If he is in his 50s and is looking for someone in his 30s, he is not the guy for you. Fix your picker, and don’t settle for less than you deserve.

              I am sorry this has become lengthier than I intended for me to try to get you women to stop devaluing yourselves. Your stock is extremely high, but you do not recognize that fact. I can understand it, but I don’t understand it. Does that make sense to you?

              • so great! Ok so yes. …. I am not valueing myself highly enough. And yet….this is part of the confusion. Cause i think…’hey i am as good as anyone. Educated, employed, intelligent, healthy, self supporting……so why did this happen?”
                but i clearly back 20 yrs ago was just so happy to finally have a relationship and 20 yrs on he was still there. So its gonna take me a while longer to work out my picker and my boundaries thanks for the shot of wake up!

              • It happened because the guy you were with was an idiot with a personality or other mental disorder. That is on him. It is not on you.

                As mentioned above, it takes time. I just hope your recovery is speedier than mine to know that none of it was your fault. NONE. OF. IT!!

              • ChumpedbyLoser, I really appreciate your words of encouragement. I must tell you, though, that what you say is not my experience. Most of the men I know in their late 40s – mid 50s, who are divorced or widowed, have had no problems whatsoever finding a partner within a year or two of becoming single.

                My married girlfriend always tries to fix me up with this-or-that recently divorced man. Her husband generally listens on and doesn’t say a word. One time, I said to my friend – “why would so-and-so want to go out with me when he’s probably looking for a younger woman?” My friend’s husband piped up and said, “you’re right. No offense, but if I were dating now, I wouldn’t be looking for anyone my age. No man would”.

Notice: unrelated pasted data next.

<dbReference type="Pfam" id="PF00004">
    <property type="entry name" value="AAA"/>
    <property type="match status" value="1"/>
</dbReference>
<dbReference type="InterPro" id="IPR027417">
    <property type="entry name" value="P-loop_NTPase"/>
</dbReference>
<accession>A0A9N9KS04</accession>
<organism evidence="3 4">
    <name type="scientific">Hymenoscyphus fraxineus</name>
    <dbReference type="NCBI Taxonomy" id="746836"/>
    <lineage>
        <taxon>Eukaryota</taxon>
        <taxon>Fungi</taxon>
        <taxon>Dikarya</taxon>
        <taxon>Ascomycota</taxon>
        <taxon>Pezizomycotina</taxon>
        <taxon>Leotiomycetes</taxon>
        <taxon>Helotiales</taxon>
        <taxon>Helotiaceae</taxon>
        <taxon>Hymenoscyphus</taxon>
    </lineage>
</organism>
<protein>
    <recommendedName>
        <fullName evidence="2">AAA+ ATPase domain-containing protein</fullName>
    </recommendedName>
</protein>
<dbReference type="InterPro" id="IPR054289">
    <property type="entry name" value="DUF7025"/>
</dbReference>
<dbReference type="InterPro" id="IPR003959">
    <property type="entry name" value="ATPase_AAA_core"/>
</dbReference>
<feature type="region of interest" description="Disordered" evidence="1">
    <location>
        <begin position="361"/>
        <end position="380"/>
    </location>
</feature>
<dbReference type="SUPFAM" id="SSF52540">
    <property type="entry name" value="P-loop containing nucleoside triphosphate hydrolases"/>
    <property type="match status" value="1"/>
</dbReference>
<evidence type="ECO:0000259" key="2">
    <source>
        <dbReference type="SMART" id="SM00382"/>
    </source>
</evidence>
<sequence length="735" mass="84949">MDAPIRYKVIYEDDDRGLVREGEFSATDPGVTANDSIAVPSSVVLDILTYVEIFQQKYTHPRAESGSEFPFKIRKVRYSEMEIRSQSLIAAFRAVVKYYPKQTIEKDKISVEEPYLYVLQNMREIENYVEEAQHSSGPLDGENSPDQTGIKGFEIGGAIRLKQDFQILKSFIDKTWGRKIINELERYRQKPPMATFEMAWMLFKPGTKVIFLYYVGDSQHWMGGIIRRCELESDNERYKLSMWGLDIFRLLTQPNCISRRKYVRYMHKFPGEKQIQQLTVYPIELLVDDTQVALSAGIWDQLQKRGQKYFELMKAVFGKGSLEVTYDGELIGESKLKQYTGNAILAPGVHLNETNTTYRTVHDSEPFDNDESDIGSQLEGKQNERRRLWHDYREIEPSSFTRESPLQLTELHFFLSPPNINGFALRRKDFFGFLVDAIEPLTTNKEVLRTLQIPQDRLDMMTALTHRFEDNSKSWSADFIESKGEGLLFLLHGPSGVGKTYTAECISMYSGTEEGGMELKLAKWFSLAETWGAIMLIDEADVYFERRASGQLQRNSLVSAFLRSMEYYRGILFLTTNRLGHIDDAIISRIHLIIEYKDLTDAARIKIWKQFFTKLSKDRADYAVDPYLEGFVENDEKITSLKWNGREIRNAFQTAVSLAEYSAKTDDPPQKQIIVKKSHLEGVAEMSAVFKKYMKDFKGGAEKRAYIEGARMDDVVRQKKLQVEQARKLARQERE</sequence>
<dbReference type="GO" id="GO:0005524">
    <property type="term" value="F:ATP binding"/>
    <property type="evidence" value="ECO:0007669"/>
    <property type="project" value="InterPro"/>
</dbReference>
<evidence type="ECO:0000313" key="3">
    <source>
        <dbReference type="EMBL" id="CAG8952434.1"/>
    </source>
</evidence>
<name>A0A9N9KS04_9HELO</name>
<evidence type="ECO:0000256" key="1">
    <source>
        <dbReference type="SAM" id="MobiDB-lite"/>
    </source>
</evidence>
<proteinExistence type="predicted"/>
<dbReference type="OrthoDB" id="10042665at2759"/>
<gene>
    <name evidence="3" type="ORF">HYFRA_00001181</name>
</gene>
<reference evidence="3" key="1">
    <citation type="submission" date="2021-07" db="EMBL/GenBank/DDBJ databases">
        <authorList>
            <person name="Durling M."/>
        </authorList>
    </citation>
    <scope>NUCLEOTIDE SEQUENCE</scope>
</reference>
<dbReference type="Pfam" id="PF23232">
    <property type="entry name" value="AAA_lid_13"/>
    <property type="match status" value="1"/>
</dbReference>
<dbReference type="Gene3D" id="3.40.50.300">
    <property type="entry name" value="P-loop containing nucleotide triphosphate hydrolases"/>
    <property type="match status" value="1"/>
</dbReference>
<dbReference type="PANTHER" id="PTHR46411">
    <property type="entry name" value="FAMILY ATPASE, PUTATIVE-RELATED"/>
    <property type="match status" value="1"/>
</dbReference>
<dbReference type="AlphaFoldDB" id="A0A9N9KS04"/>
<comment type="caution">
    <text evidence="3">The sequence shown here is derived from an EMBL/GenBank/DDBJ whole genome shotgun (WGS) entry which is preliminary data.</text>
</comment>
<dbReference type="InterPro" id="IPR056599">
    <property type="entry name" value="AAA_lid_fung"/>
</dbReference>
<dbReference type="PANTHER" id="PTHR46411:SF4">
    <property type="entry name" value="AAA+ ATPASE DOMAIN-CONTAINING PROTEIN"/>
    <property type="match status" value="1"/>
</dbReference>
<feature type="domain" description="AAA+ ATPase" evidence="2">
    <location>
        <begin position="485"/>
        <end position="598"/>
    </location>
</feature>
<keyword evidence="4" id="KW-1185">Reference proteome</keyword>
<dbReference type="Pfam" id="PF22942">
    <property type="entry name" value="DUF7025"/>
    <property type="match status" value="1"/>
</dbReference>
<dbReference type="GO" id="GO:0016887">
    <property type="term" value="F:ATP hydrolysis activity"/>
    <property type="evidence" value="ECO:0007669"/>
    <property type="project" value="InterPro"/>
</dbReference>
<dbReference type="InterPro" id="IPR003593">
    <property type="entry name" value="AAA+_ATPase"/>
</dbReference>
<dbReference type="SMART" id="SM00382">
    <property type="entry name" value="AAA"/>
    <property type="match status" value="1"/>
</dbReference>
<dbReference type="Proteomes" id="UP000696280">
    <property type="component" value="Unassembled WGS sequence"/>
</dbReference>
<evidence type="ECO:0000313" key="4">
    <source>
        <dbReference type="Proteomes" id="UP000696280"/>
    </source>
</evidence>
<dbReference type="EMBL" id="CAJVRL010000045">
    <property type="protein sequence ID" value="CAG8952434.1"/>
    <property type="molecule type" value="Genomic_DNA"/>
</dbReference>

And there you have it. Now, I know that doesn’t mean every man thinks like this (case in point: you and aeronaut). But such an attitude is very common and completely acceptable. It’s biologically and evolutionarily explainable.

                So, when you say you can’t understand why we women lack confidence in the dating world – this is part of the reason. The good thing is that many women in their 50s – including me – are not all that freaked out by the prospect of being on our own. So, on the one hand, we may have lost some ability to attract an age-appropriate partner, but on the other hand, we don’t really care as much as we used to about having one.

              • Thank you, as a 50+ woman who hasn’t dated for 25 years I needed to hear that I am still an attractive option for some men (the kind of man I want for a partner!) Thank you!

              • Chumped By Loser,

                I needed to read what you wrote in November (below) – I probably needed to read it before now but as with love and commitment and loyalty, I say “better late than never.”

                Herein is some of what resonated so much with me tonight, (BTW as I’ve been stood up by a cute guy I never met and I THINK it’s b/c my soon to be ex & I were featured in a prominent “thing” that discussed our “35 years of a wonderful marriage” and how we navigated the primaries/election last year. WHILE we were being interviewed, h had already been making plans & I did not get the memo, or he was readying for the big coercion.

                HERE IS WHAT YOU WROTE—

                – It always amazes me when you women come on here and think that your stock is not high for any reason. I mean I get it – I was chumped too, so I understand the self-esteem hit that one takes from that. However, you women so underestimate the value of what you have to offer. -It seems to me that the only thing that you are lacking is the confidence that was stolen from you by your cheater. Well, fuck the cheater. You own your confidence, and you can take it back.
                -If he is worthwhile to you, he is looking for a partner. He wants someone who has had similar life experiences that he has had, and that he can share future life experiences with. If he is in his 50s and single, his heart has been broken too.

                Even if he does meet you, he is probably scared to death to approach you and ask you out on a date. Remember, his confidence has been shattered too. He has probably convinced himself that he will be alone for the rest of his life, and has resigned himself to that reality. How do I know all this? I was that guy for a good decade before my fellow chump and I fell into each other and nursed each other back to reality.

                If he is in his 50s and is looking for someone in his 30s, he is not the guy for you. Fix your picker, and don’t settle for less than you deserve.***

                THIS ^^^^ IS GOLDEN—THANK YOU